this avreich should seriously find a job, he’s not cut out to sit and learn 14 hours aday and have the chutzpah to think he doesn’t have to pay his debts by the lame excuse that he is unemployed. this is turning torah from Chaim to Maves– what a chilul hashem!!

  5. If you read the article it does not say that he is saying that he is not paying the debt – he wants to pay it off slower than the bank would like. The only question is – is learning considered like an unemployed person or not. If all of a sudden it is like an employed person (so he has to pay the debt off faster) then why do all Israelis complain that chareidim don’t work.

  6. im a little bit confused. everyone hits the roof when there is an insinuation that being in kollel is anything other than the highest form of work. so if its work, he is working. if hes working he should pay his debt.

  7. The arrogant mindset among some of the kollel yungerleit that their learning should take priority of everything and excuses them from all other obligations is at the core of growing antagonism among Israelis against Chareidim. While most Chareidim manage to balance work and learning, those who would seek to evade their debts and obligations (whether to a bank for a loan or to the Medinah for military or alternate service) will be forced to change their ways by the courts.

  8. All you guys are failing to be procise.

    He is willing to pay the debt at the rate of $50 a month. Why are you so sure that because he’s an Avreich means he can so easily find a job? For Israeli avreichim finding a job is an uphill battle.

    If, however, he was trying to get away from paying a debt, that truly is very wrong.

  9. Nowhere in the article does it say the Avreich in question doesn’t want to pay his debt. He asked for better payment terms. Stop being so negative.

  10. just the opposite, ohave et haMelacha v’soneh et haRabbanut is what is written in perkei avot. It is time we were m’kiyam this b’hiddur.

    BTW, how much did the avraich owe?

  11. azny and others, the bank has no claim against this avreich. Israeli banks including the International purport to operate under a heter iska. This means (roughly) that they don’t lend to their customers at ribbis but enter into joint ventures with them. So this bank can’t honestly come along and say that the avreich didn’t pay his “debt.” Unless it considered the heter mere window dressing from the outset, which might make the avreich and nearly all of us oiver on issur ribbis….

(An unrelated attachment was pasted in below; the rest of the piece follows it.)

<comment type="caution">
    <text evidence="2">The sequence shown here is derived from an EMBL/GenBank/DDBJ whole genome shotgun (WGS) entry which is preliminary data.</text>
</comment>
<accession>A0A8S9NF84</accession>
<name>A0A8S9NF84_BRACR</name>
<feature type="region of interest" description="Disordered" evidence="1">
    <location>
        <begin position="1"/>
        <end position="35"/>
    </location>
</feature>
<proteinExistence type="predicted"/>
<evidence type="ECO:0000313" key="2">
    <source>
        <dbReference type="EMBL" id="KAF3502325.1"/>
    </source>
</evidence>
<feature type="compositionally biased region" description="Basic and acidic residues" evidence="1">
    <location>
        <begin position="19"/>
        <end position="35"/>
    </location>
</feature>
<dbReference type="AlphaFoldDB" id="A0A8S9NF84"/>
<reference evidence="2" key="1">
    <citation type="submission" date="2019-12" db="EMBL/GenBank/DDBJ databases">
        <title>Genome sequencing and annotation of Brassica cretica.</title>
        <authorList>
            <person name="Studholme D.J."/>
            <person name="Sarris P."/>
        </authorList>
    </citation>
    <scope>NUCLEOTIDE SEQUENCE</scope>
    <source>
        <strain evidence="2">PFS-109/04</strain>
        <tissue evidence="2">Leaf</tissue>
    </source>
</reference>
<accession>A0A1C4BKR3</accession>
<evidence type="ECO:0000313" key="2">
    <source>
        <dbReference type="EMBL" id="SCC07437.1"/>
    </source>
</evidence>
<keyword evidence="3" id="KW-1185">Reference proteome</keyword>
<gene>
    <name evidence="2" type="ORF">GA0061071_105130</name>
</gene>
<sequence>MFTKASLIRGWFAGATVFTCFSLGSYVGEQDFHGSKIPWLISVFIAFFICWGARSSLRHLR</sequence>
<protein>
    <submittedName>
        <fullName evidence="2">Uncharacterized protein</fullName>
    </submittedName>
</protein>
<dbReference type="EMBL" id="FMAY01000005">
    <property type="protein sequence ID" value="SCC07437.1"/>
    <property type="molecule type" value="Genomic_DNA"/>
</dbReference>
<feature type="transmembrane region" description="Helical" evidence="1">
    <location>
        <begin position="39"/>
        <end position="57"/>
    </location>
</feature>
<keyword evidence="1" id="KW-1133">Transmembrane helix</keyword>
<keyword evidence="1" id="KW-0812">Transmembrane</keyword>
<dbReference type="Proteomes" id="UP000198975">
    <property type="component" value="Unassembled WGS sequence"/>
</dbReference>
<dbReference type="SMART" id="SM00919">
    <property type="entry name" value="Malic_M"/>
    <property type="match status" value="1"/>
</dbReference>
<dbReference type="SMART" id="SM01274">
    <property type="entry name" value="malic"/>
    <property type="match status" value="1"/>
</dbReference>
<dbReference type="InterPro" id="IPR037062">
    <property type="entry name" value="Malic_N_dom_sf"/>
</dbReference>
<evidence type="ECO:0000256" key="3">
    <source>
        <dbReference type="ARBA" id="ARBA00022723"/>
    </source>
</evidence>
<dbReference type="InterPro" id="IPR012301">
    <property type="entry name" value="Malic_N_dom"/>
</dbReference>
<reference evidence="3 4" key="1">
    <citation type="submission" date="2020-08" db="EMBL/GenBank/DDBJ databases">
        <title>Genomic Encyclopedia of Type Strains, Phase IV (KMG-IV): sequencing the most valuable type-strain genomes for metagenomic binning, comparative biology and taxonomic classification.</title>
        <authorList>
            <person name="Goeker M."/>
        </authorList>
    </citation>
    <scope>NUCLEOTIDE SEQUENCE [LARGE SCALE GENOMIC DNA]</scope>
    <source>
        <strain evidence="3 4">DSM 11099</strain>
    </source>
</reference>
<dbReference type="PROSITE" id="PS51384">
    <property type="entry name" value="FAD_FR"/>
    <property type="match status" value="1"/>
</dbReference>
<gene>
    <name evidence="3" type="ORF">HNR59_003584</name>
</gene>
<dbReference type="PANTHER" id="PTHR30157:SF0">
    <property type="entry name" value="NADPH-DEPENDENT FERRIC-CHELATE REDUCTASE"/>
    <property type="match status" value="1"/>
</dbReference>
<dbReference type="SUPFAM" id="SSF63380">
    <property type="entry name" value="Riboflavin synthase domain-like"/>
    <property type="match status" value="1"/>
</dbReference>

12. Once again everybody here is jumping on the bandwagon before they know the facts. This isn’t personal debt, it’s Real Estate debt. Here’s how it works: a person wants to buy an apartment thinking his monthly payments are close to what they would pay in rent. They then get a loan for the down payment from a gemach or relative (or go collecting in America $1 at a time). They then “close” with the bank and are wacked with an adjustable rate (usually over 10- 15%)that’s way beyond their means of keeping up the minimum payments. At that point they look to settle with the bank for a lower payment- and when the bank refuses they claim poverty (hence the 150 shekel indignant payment). Just to prove the enormity of this loan the judge is demanding mandatory MINIMUM payment of 60,000 shekel (about $20,000) a year for who knows how many years! Welcome to the subprime market- and this is still going on EVERY day in Israel.

  13. In his kuntrasi l’chasanim, Rav Shlomo Wolbe zt”l writes that when you reach the point where you need to take out loans and you don’t know how you’re going to repay them, it’s time to leave kollel.